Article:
5 minute read 20 Sep 2022
How Budget 2023 can enhance Ireland’s global attractiveness

How Budget 2023 can enhance Ireland’s global attractiveness

By Kevin McLoughlin

EY Ireland Head of Tax

Tax leader, Cyclist and music fan

5 minute read 20 Sep 2022

Ireland needs to retain its attractiveness as an FDI destination to remain competitive in international markets.

In brief

  • Ireland must offer cost competitiveness and an innovative environment to continue competing successfully.
  • Indirect support for businesses to diversify their sources of supply is imperative to relieve supply chain pressures.
  • Supports and incentives offered to indigenous Irish entrepreneurs, particularly to support greater innovation, is a critical factor in Ireland’s future growth and economic success.

The surge in Ireland’s tax revenues this year has been very welcome. Just when it was most needed, the Government has found itself with very valuable fiscal room to manoeuvre when it comes to helping people and businesses deal with the cost-of-living crisis.

The record €9bn revenue from corporation taxes is also very positive, although there is some concern in relation to the sustainability of such high levels and the concentration risk involved. A significant proportion of the revenue comes from a very small number of taxpayers.

While Ministers Donohoe and McGrath have no influence or control over the performance of the companies involved, Ireland’s broader competitiveness and the Ministers’ actions on Budget Day most certainly can affect their future investment intentions and those of their peers.

While undoubtedly the Budget will focus on cost of living and energy, it is more than ever critically important that Ireland’s highly competitive position as a location for FDI is kept firmly front of mind.

Indeed, in a dynamic competitive global landscape, the Ministers should seek ways to enhance Ireland’s attractiveness to FDI in order to retain and grow the level of investment from multinational enterprises.

Ireland’s competitive edge

Ireland’s competitiveness as a place to do business will become even more important as we face into anticipated recessions at home and in key export markets such as the UK, which remains a key export market despite the negative impacts of Brexit.

While Irish organisations have continued to diversify their export markets in recent years, that will not provide protection from a global recession where margins are likely to be squeezed to the limit. That simply highlights the critical need to ensure that Ireland offers a cost competitive, highly innovative, and supportive environment for businesses to be able to continue to compete successfully in international markets.

Questions have been asked in relation to the Government’s role in relieving some of the supply chain pressures faced by businesses, particularly in the construction sector. There is certainly very little direct action that the Ministers can take on Budget Day, but continuing indirect support for businesses in their efforts to diversify sources of supply will be important.

The Government is supporting those businesses through its network of embassies, Enterprise Ireland, and other government bodies, all of which are working hard to open up new trade routes to facilitate a broader range of procurement options. Very importantly, these efforts could also help to mitigate some of the upward inflationary pressure being felt at present.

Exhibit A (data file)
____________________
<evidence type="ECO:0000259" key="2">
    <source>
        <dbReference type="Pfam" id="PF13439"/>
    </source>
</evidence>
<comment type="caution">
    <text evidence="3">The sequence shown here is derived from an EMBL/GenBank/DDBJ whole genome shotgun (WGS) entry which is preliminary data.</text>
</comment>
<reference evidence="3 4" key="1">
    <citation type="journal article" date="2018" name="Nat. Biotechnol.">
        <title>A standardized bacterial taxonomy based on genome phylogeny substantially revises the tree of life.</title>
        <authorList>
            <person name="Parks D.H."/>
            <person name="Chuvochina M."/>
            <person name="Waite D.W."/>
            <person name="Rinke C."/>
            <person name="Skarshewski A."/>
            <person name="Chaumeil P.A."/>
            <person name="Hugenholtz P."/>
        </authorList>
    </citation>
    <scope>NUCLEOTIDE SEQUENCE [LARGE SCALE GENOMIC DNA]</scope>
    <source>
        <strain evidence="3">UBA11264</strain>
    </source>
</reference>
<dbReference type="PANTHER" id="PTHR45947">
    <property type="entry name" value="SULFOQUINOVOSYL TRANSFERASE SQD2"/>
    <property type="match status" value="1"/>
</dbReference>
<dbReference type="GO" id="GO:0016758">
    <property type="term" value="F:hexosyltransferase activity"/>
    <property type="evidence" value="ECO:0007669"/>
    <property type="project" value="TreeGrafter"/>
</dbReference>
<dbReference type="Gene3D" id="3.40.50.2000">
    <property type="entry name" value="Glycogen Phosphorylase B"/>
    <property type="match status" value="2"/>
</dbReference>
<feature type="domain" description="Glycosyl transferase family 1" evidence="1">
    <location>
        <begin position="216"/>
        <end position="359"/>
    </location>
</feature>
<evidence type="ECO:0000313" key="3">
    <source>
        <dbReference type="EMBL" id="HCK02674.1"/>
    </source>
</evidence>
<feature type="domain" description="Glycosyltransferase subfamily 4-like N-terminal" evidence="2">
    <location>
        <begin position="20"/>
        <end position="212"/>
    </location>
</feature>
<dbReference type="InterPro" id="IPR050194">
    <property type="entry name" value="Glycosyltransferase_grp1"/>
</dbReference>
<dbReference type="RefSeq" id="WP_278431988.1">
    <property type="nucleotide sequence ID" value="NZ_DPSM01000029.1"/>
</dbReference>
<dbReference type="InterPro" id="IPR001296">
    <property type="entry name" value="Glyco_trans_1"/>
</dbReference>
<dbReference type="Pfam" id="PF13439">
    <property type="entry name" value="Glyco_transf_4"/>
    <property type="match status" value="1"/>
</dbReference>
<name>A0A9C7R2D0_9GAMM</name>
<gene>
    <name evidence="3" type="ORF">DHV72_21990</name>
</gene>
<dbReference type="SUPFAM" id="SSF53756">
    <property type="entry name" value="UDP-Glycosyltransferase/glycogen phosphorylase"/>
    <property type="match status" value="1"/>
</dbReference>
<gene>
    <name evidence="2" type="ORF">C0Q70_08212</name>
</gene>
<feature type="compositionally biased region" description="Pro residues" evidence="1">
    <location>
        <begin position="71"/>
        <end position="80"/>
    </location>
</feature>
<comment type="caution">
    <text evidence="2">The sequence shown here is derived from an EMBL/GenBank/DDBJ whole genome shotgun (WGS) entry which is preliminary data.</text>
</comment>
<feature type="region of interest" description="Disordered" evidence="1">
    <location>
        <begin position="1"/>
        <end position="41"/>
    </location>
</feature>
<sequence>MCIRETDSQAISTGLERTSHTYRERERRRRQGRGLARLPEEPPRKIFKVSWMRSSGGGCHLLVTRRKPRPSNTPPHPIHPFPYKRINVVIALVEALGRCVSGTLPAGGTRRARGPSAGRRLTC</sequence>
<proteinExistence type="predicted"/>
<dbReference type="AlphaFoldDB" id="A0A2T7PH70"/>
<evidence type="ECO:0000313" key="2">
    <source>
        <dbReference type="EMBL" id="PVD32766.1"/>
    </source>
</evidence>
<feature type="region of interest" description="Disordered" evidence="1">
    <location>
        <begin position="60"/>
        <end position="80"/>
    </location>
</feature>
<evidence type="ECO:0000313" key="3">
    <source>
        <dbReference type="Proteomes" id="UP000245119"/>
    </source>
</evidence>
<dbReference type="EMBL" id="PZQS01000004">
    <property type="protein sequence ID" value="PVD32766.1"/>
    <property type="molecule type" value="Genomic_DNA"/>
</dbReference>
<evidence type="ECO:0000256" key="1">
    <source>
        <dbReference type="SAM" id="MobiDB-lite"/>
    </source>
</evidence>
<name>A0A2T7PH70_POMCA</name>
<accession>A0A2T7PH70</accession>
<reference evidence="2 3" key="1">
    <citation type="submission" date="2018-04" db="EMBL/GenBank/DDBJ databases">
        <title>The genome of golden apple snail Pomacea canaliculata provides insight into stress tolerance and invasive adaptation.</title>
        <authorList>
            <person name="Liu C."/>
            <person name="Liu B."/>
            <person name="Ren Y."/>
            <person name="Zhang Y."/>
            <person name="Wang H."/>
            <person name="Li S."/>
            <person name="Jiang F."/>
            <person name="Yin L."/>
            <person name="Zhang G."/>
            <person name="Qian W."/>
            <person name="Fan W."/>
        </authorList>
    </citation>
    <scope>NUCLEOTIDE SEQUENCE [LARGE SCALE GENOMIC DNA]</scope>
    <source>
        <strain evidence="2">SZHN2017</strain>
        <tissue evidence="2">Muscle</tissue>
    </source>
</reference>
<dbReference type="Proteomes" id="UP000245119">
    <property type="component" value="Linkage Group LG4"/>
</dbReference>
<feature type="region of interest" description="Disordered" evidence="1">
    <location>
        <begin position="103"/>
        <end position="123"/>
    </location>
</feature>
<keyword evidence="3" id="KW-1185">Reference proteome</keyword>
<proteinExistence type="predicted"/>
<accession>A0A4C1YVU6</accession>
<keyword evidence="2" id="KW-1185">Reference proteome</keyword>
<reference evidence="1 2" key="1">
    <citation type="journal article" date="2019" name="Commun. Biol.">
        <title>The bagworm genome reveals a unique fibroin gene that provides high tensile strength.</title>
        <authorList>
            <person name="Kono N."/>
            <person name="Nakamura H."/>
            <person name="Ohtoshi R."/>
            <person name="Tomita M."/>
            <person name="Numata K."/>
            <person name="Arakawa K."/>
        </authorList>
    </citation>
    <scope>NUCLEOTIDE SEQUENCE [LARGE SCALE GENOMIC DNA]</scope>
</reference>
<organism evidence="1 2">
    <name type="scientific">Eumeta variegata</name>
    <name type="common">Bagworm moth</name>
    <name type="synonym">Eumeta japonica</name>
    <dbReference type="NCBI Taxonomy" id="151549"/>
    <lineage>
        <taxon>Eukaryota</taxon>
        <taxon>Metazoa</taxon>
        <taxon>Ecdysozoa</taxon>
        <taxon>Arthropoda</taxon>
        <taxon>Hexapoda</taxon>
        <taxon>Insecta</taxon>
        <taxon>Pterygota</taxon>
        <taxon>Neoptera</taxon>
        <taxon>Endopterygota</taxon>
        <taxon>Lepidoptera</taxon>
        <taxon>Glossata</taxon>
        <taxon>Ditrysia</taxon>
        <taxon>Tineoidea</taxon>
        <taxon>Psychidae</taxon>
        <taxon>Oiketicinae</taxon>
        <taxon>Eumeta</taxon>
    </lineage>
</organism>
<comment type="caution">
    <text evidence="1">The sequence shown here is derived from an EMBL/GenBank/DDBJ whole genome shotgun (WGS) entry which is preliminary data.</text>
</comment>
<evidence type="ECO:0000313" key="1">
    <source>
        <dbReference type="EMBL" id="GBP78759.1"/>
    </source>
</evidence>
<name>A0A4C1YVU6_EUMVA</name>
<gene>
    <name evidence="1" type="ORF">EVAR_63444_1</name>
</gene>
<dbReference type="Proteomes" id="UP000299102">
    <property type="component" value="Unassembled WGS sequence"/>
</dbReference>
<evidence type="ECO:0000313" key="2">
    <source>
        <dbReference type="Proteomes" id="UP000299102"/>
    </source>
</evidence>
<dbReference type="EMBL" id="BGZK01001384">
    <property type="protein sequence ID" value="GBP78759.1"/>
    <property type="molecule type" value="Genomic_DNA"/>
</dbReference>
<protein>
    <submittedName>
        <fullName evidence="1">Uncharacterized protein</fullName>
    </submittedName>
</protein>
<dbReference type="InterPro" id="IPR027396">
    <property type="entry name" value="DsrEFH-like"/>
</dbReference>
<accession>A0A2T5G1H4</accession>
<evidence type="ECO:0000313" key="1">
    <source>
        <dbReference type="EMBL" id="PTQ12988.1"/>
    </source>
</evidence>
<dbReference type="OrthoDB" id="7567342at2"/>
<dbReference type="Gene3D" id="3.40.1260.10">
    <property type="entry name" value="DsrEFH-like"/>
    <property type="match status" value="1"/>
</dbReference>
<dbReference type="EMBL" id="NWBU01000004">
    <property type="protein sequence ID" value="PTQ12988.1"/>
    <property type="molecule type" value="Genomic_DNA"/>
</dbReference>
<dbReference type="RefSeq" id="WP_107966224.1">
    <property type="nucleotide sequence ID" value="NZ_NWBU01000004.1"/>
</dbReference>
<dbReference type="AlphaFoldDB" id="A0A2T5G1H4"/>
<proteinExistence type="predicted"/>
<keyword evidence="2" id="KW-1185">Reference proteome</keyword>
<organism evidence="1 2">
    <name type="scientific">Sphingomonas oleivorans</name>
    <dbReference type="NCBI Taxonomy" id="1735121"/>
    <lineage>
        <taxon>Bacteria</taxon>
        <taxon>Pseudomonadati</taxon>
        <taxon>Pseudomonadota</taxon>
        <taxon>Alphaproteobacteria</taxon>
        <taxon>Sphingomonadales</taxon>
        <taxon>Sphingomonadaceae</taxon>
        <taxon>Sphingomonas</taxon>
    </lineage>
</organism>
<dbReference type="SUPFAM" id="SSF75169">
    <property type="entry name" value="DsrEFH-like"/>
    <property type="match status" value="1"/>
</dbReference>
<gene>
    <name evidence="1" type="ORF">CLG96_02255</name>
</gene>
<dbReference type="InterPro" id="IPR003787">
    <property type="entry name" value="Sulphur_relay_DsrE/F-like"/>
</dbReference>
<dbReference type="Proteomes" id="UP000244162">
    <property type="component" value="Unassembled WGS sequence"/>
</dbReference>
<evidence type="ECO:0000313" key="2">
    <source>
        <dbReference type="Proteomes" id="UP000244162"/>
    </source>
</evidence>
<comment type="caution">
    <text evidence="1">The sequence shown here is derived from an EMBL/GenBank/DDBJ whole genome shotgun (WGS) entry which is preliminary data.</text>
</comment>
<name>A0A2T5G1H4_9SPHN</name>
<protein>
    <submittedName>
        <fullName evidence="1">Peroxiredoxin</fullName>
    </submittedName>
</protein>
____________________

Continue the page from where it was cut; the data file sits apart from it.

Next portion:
Of key importance for our future economic success will be the supports and incentives offered to indigenous Irish entrepreneurs. These individuals are the bedrock on which the next generation of globally successful Irish companies will be built.

Maintaining a competitive environment for business and ensuring Ireland remains at the forefront of innovation internationally will be critically important for Irish entrepreneurs to flourish.

Spotlight to remain on R&D scheme

From a budgetary perspective, we already have a very attractive R&D Tax Credit regime and a Knowledge Development Box offering to encourage research, development and innovation. In this context, non-tax measures are becoming increasingly persuasive. These include the availability of the right technical skillsets and experience with the talent pool and among graduates from the third level system.

In light of that, the Ministers need to be conscious of the impact the personal tax burden can have on people’s decisions on where they wish to work. In particular, there should be no changes which could make the current SARP scheme less attractive. International mobility remains critical to supporting investment decisions by international businesses and the level of personal taxation can be a significant driver of the cost of such mobility.

Finally, with agreement on sectoral carbon budgets having been reached in July, there has been some speculation that Budget 2023 will include some new reliefs and incentives for green investments in an effort to accelerate Ireland’s net zero journey.

However, this is an area where nothing particularly radical from a tax perspective has been done to either penalise or incentivise activities or investments. We expect the existing policy position to be maintained in this Budget, and that the Government will resist pressure to reduce the carbon tax regime against the face of increasing energy cost.

Summary

As businesses grapple with inflation and high energy costs, continuation of post-pandemic support by the Government could bring down the number of business failures. Focused measures are the need of the hour. Sector targeted low interest loans may offer the much-needed respite that Irish businesses are looking for in a challenging economic environment.

About this article

By Kevin McLoughlin

EY Ireland Head of Tax

Tax leader, Cyclist and music fan